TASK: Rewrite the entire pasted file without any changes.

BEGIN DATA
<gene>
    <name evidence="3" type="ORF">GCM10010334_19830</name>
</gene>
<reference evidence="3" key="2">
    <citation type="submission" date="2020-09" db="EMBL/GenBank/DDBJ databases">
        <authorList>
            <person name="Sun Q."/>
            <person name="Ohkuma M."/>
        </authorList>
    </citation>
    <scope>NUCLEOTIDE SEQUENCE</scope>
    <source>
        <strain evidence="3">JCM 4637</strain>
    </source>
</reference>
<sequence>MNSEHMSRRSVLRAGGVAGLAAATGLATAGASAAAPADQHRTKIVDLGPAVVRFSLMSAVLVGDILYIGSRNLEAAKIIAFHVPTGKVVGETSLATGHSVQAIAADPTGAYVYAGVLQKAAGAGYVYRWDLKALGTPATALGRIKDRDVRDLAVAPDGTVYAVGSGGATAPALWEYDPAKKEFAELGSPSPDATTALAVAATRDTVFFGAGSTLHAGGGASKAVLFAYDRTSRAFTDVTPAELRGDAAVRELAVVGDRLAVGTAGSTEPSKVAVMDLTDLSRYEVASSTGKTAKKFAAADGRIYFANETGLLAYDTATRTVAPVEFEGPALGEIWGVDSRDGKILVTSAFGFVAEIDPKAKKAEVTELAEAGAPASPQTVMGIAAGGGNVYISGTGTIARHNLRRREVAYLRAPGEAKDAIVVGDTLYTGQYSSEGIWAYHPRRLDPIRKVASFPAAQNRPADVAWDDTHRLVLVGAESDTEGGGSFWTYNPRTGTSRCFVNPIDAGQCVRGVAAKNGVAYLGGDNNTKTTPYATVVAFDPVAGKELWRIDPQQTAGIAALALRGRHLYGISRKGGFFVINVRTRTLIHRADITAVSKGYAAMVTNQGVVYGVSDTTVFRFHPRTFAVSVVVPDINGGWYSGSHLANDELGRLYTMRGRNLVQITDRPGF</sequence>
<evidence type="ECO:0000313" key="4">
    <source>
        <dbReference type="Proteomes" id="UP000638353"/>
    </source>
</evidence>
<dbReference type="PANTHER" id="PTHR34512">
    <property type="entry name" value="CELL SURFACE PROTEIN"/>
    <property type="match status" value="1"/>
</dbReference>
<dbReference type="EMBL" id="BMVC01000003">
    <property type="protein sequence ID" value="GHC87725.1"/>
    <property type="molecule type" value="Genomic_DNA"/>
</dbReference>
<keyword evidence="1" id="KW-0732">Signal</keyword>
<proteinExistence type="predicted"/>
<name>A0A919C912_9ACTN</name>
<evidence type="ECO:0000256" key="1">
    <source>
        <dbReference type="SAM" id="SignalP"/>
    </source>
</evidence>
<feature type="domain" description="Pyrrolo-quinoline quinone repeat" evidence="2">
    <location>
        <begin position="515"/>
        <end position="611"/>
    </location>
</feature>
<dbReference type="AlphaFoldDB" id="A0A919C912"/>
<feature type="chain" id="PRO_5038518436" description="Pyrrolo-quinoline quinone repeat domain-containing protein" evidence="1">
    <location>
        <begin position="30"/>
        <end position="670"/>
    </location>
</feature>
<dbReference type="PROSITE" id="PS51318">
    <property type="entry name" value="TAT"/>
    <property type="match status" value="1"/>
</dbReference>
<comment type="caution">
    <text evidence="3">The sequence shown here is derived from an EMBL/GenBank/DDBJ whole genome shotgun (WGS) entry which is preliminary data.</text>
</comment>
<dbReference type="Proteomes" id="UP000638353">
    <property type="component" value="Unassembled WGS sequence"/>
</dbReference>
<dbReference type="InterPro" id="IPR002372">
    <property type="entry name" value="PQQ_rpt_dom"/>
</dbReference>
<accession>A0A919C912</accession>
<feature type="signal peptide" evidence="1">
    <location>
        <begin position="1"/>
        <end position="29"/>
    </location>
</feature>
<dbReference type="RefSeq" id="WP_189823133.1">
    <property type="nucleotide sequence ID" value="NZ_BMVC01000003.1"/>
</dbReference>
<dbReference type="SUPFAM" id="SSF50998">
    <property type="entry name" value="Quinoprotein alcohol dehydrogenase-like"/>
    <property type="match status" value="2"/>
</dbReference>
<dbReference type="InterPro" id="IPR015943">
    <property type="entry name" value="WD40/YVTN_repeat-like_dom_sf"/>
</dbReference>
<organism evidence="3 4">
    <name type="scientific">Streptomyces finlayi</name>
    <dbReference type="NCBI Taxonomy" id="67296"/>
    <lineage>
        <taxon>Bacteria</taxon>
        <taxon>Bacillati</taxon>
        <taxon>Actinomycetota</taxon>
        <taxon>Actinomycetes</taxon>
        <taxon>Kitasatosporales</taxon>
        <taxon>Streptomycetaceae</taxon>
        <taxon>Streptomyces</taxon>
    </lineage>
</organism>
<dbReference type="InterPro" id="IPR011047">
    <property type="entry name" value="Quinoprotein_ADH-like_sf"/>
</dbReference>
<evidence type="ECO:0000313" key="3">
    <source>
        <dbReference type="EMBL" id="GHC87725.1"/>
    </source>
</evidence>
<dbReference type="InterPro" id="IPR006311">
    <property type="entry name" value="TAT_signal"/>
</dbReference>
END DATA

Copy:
<gene>
    <name evidence="3" type="ORF">GCM10010334_19830</name>
</gene>
<reference evidence="3" key="2">
    <citation type="submission" date="2020-09" db="EMBL/GenBank/DDBJ databases">
        <authorList>
            <person name="Sun Q."/>
            <person name="Ohkuma M."/>
        </authorList>
    </citation>
    <scope>NUCLEOTIDE SEQUENCE</scope>
    <source>
        <strain evidence="3">JCM 4637</strain>
    </source>
</reference>
<sequence>MNSEHMSRRSVLRAGGVAGLAAATGLATAGASAAAPADQHRTKIVDLGPAVVRFSLMSAVLVGDILYIGSRNLEAAKIIAFHVPTGKVVGETSLATGHSVQAIAADPTGAYVYAGVLQKAAGAGYVYRWDLKALGTPATALGRIKDRDVRDLAVAPDGTVYAVGSGGATAPALWEYDPAKKEFAELGSPSPDATTALAVAATRDTVFFGAGSTLHAGGGASKAVLFAYDRTSRAFTDVTPAELRGDAAVRELAVVGDRLAVGTAGSTEPSKVAVMDLTDLSRYEVASSTGKTAKKFAAADGRIYFANETGLLAYDTATRTVAPVEFEGPALGEIWGVDSRDGKILVTSAFGFVAEIDPKAKKAEVTELAEAGAPASPQTVMGIAAGGGNVYISGTGTIARHNLRRREVAYLRAPGEAKDAIVVGDTLYTGQYSSEGIWAYHPRRLDPIRKVASFPAAQNRPADVAWDDTHRLVLVGAESDTEGGGSFWTYNPRTGTSRCFVNPIDAGQCVRGVAAKNGVAYLGGDNNTKTTPYATVVAFDPVAGKELWRIDPQQTAGIAALALRGRHLYGISRKGGFFVINVRTRTLIHRADITAVSKGYAAMVTNQGVVYGVSDTTVFRFHPRTFAVSVVVPDINGGWYSGSHLANDELGRLYTMRGRNLVQITDRPGF</sequence>
<evidence type="ECO:0000313" key="4">
    <source>
        <dbReference type="Proteomes" id="UP000638353"/>
    </source>
</evidence>
<dbReference type="PANTHER" id="PTHR34512">
    <property type="entry name" value="CELL SURFACE PROTEIN"/>
    <property type="match status" value="1"/>
</dbReference>
<dbReference type="EMBL" id="BMVC01000003">
    <property type="protein sequence ID" value="GHC87725.1"/>
    <property type="molecule type" value="Genomic_DNA"/>
</dbReference>
<keyword evidence="1" id="KW-0732">Signal</keyword>
<proteinExistence type="predicted"/>
<name>A0A919C912_9ACTN</name>
<evidence type="ECO:0000256" key="1">
    <source>
        <dbReference type="SAM" id="SignalP"/>
    </source>
</evidence>
<feature type="domain" description="Pyrrolo-quinoline quinone repeat" evidence="2">
    <location>
        <begin position="515"/>
        <end position="611"/>
    </location>
</feature>
<dbReference type="AlphaFoldDB" id="A0A919C912"/>
<feature type="chain" id="PRO_5038518436" description="Pyrrolo-quinoline quinone repeat domain-containing protein" evidence="1">
    <location>
        <begin position="30"/>
        <end position="670"/>
    </location>
</feature>
<dbReference type="PROSITE" id="PS51318">
    <property type="entry name" value="TAT"/>
    <property type="match status" value="1"/>
</dbReference>
<comment type="caution">
    <text evidence="3">The sequence shown here is derived from an EMBL/GenBank/DDBJ whole genome shotgun (WGS) entry which is preliminary data.</text>
</comment>
<dbReference type="Proteomes" id="UP000638353">
    <property type="component" value="Unassembled WGS sequence"/>
</dbReference>
<dbReference type="InterPro" id="IPR002372">
    <property type="entry name" value="PQQ_rpt_dom"/>
</dbReference>
<accession>A0A919C912</accession>
<feature type="signal peptide" evidence="1">
    <location>
        <begin position="1"/>
        <end position="29"/>
    </location>
</feature>
<dbReference type="RefSeq" id="WP_189823133.1">
    <property type="nucleotide sequence ID" value="NZ_BMVC01000003.1"/>
</dbReference>
<dbReference type="SUPFAM" id="SSF50998">
    <property type="entry name" value="Quinoprotein alcohol dehydrogenase-like"/>
    <property type="match status" value="2"/>
</dbReference>
<dbReference type="InterPro" id="IPR015943">
    <property type="entry name" value="WD40/YVTN_repeat-like_dom_sf"/>
</dbReference>
<organism evidence="3 4">
    <name type="scientific">Streptomyces finlayi</name>
    <dbReference type="NCBI Taxonomy" id="67296"/>
    <lineage>
        <taxon>Bacteria</taxon>
        <taxon>Bacillati</taxon>
        <taxon>Actinomycetota</taxon>
        <taxon>Actinomycetes</taxon>
        <taxon>Kitasatosporales</taxon>
        <taxon>Streptomycetaceae</taxon>
        <taxon>Streptomyces</taxon>
    </lineage>
</organism>
<dbReference type="InterPro" id="IPR011047">
    <property type="entry name" value="Quinoprotein_ADH-like_sf"/>
</dbReference>
<evidence type="ECO:0000313" key="3">
    <source>
        <dbReference type="EMBL" id="GHC87725.1"/>
    </source>
</evidence>
<dbReference type="InterPro" id="IPR006311">
    <property type="entry name" value="TAT_signal"/>
</dbReference>